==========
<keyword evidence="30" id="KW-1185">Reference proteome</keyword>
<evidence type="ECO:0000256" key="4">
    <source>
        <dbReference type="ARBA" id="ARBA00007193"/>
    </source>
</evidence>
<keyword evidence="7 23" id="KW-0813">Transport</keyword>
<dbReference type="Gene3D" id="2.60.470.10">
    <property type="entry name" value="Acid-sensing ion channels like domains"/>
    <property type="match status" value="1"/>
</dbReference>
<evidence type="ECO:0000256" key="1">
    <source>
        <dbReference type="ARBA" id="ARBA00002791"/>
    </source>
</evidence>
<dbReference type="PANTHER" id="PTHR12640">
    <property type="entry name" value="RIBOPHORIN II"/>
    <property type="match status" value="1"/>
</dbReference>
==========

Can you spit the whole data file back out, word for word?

<keyword evidence="30" id="KW-1185">Reference proteome</keyword>
<evidence type="ECO:0000256" key="4">
    <source>
        <dbReference type="ARBA" id="ARBA00007193"/>
    </source>
</evidence>
<keyword evidence="7 23" id="KW-0813">Transport</keyword>
<dbReference type="Gene3D" id="2.60.470.10">
    <property type="entry name" value="Acid-sensing ion channels like domains"/>
    <property type="match status" value="1"/>
</dbReference>
<evidence type="ECO:0000256" key="1">
    <source>
        <dbReference type="ARBA" id="ARBA00002791"/>
    </source>
</evidence>
<dbReference type="PANTHER" id="PTHR12640">
    <property type="entry name" value="RIBOPHORIN II"/>
    <property type="match status" value="1"/>
</dbReference>